Skip: container that travels inside the shaft and is used to transport the load from shaft bottom to the surface. Once the
skip arrives at the discharge point (upper zone), it automatically activates devices that allow the evacuation of the material.
Cage: metal compartments of one or two decks used to raise and lower people, materials, and other equipment.
Headframe: the basic objective of a headframe installed on the shaft is to support the sheave over which the hoisting
rope passes in order to raise or lower the transport system. The construction of a headframe is also necessary to allow the
discharge of material hoisted above the ground.
Sheave: the sheave is used to guide ropes from the winch drum into the shaft, and therefore must meet certain criteria,
as it interacts with the rope redirecting the force executed by the motor.

Optimal and conventional sizing of an ore hoisting system

Rope: wire ropes are mechanical elements used for power transmission between large distances; this type of
transmission is very economical considering the relationship between large distances and high power.
The wire rope is composed basically of a set of steel wires combined into a helical bundle, forming a metal rope resistant
to tensile stress and having a very high flexibility.
The main objective of the wire rope in a hoisting system is to connect the transport vehicle to the hoist. It should be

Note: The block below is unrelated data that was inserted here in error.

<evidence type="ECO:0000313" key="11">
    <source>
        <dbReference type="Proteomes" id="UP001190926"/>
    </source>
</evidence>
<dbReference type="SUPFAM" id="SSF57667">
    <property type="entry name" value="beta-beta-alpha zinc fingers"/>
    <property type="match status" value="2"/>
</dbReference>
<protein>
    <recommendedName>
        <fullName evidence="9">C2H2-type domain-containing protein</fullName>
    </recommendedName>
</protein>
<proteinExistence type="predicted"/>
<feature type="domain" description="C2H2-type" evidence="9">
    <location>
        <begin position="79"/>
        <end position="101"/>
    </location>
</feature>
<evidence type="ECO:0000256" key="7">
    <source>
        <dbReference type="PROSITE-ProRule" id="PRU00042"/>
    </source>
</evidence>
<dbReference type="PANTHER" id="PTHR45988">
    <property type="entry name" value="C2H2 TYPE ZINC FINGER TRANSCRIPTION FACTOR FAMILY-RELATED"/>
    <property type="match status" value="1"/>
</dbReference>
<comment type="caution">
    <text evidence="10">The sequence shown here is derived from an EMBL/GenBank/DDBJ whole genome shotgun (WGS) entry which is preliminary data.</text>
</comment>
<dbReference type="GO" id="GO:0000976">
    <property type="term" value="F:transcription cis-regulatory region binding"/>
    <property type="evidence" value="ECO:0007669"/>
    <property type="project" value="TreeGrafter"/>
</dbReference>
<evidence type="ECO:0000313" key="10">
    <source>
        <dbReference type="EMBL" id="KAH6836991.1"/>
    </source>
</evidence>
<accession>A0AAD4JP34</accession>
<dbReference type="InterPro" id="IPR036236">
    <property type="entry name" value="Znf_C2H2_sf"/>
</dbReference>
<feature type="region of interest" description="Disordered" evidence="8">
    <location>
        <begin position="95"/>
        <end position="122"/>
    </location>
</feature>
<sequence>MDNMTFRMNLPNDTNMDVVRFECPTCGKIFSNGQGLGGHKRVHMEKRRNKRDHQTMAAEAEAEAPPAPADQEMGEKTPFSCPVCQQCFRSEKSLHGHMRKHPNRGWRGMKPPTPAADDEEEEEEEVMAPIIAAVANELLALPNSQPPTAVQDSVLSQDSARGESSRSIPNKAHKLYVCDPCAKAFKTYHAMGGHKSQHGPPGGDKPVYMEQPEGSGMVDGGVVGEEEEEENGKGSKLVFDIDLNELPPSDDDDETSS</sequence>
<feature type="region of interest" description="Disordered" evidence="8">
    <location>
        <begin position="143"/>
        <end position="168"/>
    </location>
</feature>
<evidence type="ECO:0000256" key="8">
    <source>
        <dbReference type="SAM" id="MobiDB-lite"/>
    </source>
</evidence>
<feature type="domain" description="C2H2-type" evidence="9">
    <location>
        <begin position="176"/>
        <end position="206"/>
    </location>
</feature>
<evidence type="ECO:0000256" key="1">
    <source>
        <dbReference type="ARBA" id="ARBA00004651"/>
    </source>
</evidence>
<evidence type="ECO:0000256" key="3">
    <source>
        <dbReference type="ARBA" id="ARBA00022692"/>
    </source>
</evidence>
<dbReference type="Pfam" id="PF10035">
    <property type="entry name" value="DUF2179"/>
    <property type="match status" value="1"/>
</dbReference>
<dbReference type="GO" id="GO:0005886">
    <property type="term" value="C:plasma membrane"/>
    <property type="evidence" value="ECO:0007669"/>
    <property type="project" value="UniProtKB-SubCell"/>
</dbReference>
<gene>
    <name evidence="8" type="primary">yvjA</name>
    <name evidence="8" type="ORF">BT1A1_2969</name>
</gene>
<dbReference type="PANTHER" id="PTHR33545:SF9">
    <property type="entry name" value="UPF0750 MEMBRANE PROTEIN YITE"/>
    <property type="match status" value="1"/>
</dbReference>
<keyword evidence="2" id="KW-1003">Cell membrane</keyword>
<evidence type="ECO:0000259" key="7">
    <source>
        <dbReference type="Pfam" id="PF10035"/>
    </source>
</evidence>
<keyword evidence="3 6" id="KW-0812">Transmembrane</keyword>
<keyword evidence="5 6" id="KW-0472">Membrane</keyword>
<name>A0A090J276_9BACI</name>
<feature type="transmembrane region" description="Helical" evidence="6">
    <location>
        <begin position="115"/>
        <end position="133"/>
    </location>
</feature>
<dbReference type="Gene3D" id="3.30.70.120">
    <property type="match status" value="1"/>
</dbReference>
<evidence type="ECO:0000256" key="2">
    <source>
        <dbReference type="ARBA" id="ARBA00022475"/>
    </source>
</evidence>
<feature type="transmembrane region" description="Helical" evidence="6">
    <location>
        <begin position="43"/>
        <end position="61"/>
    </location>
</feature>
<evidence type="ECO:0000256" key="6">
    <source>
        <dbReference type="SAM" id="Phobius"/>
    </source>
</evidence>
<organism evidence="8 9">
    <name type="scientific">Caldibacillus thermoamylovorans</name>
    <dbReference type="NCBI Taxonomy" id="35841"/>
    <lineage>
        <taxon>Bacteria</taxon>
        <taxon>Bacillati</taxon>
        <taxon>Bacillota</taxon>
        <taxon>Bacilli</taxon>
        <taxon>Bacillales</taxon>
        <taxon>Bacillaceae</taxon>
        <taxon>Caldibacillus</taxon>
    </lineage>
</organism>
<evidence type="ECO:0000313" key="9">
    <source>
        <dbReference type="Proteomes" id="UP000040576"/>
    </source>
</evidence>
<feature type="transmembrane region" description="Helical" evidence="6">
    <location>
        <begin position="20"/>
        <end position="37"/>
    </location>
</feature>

selected in consideration of safety, compatibility, life, and cost. Safety requirements are higher when people are being
transported or when there is any damage risk, and usually follow rules imposed by international legislation. The life of a
rope is usually determined by the number of trips made, and its durability is affected by the rope construction mode, drum
and sheave size, type of load, environmental conditions, and maintenance.
Rope selection: for rope selection, initially four requirements must be considered: (1) strength, (2) fatigue resistance,
(3) abrasion resistance, and (4) resistance to crushing or distortion. The choice should be made after correctly estimating
the importance of each of the above requirements. Of course, the strength is the main concern.
To evaluate and improve the life of a wire rope, its performance and safety, it is necessary to take into consideration,